It's tough, but here's how to get around Orlando without a car

It's tough, but here's how to get around Orlando without a car
Photo by Flickr user walterpro

Orlando is a car city, there's no getting around it – it can be time-consuming, inconvenient or expensive to get where you want to be if you don't have the use of an automobile. But slowly the city is making strides in the area of public transit, adding commuter train SunRail to the long-established Lynx bus system. Private solutions are gaining ground too, in the form of Juice Bike Share, Uber and Lyft, and Zipcar as options to cab company Mears.

Now that we have all these options, sometimes combining two or more is key – find a SunRail connector on the Lynx schedule to fine-tune your destination, or bring your Juice Bike rental onto SunRail with you. Peter Martinez, the founder and program director of Juice Bikes, recommends the Orlando Transit App for your phone – it's like a beefed-up Google Maps with an overlay of SunRail, Lynx/Lymmo buses, Mears, Juice and even Uber maps, schedules and connections.

It seems likely that all of these choices will become more interesting to car-addicted Orlando as the I-4 Ultimate project drags on – construction is estimated to continue through 2020 – and as more and more bike trails are completed and connected to each other.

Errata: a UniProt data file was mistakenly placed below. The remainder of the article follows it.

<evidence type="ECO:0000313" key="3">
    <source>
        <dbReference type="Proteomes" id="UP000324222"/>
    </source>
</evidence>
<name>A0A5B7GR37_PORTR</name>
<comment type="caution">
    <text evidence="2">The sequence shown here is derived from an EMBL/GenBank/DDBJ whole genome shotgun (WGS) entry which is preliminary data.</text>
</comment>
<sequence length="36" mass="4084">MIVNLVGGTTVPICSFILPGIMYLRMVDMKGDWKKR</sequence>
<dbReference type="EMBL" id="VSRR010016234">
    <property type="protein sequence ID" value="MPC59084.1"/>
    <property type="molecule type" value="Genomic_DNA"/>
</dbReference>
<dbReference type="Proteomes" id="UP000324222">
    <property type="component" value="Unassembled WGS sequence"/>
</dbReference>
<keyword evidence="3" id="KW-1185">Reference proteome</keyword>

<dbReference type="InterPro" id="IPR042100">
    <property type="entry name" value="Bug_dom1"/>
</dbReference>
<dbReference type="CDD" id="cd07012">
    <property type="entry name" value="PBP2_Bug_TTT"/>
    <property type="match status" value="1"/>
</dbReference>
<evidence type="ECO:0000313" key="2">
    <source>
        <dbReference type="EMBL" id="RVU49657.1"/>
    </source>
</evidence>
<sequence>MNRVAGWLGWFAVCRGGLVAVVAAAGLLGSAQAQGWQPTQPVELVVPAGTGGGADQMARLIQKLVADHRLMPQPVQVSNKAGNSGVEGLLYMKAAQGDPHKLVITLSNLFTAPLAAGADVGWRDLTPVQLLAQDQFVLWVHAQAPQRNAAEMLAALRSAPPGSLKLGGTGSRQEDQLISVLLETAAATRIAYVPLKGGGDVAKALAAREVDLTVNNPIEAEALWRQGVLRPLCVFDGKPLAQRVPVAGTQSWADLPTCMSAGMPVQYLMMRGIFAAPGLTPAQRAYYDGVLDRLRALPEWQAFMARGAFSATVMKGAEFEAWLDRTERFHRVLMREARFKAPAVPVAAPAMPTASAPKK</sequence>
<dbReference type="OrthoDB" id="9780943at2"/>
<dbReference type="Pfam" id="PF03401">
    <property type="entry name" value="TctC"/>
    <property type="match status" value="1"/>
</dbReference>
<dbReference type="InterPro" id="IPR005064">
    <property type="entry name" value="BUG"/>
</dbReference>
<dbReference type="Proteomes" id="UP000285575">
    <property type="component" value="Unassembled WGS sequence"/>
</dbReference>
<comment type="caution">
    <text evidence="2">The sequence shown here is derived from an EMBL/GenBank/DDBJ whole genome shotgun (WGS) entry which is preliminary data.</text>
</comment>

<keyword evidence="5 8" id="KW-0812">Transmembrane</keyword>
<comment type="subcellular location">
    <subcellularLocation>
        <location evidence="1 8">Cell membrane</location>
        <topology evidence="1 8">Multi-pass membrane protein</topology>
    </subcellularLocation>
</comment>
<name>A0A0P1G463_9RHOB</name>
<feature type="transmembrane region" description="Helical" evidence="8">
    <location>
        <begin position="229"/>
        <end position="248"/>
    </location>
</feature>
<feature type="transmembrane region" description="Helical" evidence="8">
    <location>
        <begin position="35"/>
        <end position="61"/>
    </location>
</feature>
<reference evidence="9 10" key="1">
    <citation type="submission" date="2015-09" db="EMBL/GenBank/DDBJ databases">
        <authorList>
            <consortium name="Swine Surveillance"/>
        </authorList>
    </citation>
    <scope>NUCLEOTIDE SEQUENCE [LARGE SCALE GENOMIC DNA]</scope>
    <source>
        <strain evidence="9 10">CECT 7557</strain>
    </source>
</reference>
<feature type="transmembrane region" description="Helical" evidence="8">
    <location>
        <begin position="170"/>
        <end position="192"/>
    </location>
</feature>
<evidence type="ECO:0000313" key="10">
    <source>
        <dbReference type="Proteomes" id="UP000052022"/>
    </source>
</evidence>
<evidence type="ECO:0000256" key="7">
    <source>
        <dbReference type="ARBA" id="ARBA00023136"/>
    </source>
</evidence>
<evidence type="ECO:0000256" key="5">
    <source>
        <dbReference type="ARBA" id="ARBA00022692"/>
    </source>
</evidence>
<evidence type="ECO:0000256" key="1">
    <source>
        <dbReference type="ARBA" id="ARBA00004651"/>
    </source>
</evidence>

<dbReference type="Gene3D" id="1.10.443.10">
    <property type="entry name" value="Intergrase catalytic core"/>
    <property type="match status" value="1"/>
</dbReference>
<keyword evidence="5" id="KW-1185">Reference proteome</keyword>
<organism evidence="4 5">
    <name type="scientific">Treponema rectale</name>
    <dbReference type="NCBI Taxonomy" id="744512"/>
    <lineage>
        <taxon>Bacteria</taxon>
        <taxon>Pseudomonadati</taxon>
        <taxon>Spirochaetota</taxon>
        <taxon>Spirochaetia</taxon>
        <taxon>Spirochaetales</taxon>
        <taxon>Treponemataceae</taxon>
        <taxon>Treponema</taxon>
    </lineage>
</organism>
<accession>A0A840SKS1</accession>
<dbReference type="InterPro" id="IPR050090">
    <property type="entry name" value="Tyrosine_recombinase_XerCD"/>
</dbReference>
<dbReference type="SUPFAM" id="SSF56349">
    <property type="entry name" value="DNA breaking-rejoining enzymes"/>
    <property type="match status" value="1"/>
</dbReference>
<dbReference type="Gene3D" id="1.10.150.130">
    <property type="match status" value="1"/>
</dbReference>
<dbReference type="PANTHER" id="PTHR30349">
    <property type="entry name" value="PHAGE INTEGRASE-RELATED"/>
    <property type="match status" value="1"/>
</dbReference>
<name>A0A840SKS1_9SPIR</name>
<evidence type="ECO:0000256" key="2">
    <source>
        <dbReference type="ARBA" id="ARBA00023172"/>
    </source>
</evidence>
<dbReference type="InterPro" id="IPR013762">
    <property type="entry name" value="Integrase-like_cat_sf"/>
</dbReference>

Lynx | Find maps, routes and schedules for the city's flagship transit system at If you plan to spend more than an hour or two downtown, look into the Lymmo, four free looping lines that circulate throughout most of the 32801 area. (Did we mention it's free? We like free.)

SunRail | Orlando finally got commuter rail, and while it still has issues – there's just the one north-south route, and it only runs Monday-Friday from about 6 a.m. to 9:30 p.m. – still, it's a great first step. And the trains are spiffy as hell. Find stops and schedules at

Zipcar | The car sharing service has roughly 30 cars in various locations including downtown, Winter Park, UCF, Orlando International Airport and Lake Buena Vista; reserve at

Juice Bike Share | Reserve a bike, release a bike from the rack, ride it and return it. Rates vary, but you can pay $8 for an hour of one-time use, or $15 a month for an hour of use every day. (Need more time? There's a plan for that.) Go to for all of the details, and get extra style points for matching your outfit to the vibrant orange bike frames. Also, check for maps of the Cady Way Trail, Orlando Urban Trail and other bike trails maintained by the city – as well as news of new ones coming online, like the multi-use path planned to run along Bumby Avenue.

Uber and Lyft | We don't need to explain this to you. Note, however, if you are new to Orlando or just visiting: You can Uber to Orlando International Aiport, but you can't get them to pick you up from there (unless you sneakily pick a nearby off-property meeting point, or spring for Uber Black, moneybags).

Mears | You can't hail a cab on the street in Orlando, but you can call Mears or reserve a car at If you aren't the sneaky type (see above), Mears is also your best bet for a ride home from OIA.


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